Top 4 Tips to Consider When Investing in Autonomous Cars

By: Bridget Clerkin January 17, 2019
There are several things to consider when deciding to invest in the self-driving car market, like what industries or markets will be affected, and where is the technology headed?
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Got some holiday money burning a hole in your pocket?

Or spent all your money on the holidays, and looking to make some back?

The stock market has long been the arena of choice for investors large and small trying their luck at earning a buck.

But while the financial institution is, at its core, truly a gamble—just ask any major money mover in October 2008—there are a few ways to stack the odds in your favor, making for a much smoother run through the fiscal gauntlet.

Knowledge is power when it comes to investing, with due diligence often reaping rewards for careful investors. And when it comes to emerging technology, like that being used in autonomous cars, staying up-to-date with the cutting-edge information is doubly important.

With the burgeoning industry—already dubbed the “passenger economy”—anticipated to be absolutely astronomical, there’s certainly plenty of room for everyone’s money to go ‘round. But before you dive headfirst into the world of self-driving cars, there are a few considerations you should keep in mind.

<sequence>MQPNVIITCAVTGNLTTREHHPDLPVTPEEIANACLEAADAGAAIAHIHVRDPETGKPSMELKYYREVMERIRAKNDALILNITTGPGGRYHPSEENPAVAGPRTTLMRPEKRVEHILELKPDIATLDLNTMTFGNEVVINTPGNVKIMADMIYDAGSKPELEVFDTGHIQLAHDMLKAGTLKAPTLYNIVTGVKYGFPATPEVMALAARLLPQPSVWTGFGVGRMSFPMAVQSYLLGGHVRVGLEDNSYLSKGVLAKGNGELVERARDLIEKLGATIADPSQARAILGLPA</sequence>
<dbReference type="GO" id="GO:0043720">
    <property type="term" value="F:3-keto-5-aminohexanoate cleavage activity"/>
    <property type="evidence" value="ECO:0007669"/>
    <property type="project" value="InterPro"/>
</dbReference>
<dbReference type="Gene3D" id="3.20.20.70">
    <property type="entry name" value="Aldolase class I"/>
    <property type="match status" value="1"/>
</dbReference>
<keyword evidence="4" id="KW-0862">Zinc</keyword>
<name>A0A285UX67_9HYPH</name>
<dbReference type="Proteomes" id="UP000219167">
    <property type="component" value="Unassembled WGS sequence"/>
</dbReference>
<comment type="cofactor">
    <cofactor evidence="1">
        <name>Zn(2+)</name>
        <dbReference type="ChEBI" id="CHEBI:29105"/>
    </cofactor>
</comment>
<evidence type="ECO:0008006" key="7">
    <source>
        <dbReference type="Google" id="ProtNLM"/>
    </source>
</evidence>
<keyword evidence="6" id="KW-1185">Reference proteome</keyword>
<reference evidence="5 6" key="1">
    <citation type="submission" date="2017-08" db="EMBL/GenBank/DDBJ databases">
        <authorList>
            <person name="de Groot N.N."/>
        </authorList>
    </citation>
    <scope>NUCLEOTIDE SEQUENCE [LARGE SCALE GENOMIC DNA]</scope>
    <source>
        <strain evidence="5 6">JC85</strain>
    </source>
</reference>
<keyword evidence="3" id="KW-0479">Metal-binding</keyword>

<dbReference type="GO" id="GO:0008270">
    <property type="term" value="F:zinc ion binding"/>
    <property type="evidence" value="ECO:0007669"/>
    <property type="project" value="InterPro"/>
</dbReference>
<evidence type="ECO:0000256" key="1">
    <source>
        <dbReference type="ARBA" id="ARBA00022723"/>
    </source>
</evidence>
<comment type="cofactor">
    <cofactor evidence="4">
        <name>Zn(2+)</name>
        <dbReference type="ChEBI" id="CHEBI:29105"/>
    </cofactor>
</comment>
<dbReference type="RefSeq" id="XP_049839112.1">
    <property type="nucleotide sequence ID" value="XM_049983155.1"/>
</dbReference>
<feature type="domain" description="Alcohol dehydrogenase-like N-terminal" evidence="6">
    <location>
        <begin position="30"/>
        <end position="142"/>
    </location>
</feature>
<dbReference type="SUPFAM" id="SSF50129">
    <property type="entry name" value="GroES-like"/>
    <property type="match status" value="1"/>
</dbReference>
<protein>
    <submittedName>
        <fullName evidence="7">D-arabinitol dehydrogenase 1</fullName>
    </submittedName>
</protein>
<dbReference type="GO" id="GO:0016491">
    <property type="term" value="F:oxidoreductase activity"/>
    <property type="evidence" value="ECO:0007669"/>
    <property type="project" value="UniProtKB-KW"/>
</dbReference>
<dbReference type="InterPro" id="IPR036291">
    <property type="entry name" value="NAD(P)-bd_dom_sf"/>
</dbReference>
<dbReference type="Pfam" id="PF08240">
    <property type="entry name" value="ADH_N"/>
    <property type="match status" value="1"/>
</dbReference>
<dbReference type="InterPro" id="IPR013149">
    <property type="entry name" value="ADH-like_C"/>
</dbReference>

Potential Market Size & Shape

Before you set out on a road trip, you likely check a map to see where you’re heading. Similarly, before investing in self-driving cars, you should get an idea of your future surroundings.

The potential market for autonomous tech is anticipated to be huge, with one recent report conducted by Intel estimating the industry will be worth $7 trillion by 2050.

The out-of-this-world total is a soup-to-nuts tally of revenue streams old and new which will receive a boost from the forward-thinking autos—though a lion’s share of the budding financial sector will be derived from the creation of new jobs, technology, and infrastructure needed to support autonomous cars.

Still, any cutting-edge venture has the potential to first designate then kill off any number of outdated industries, and that certainly is the case for autonomous cars—arguably the most disruptive force in the modern age. So keep in mind the types of businesses that may suffer from the emergence of the tech, or may need a long runway to adapt to the coming change.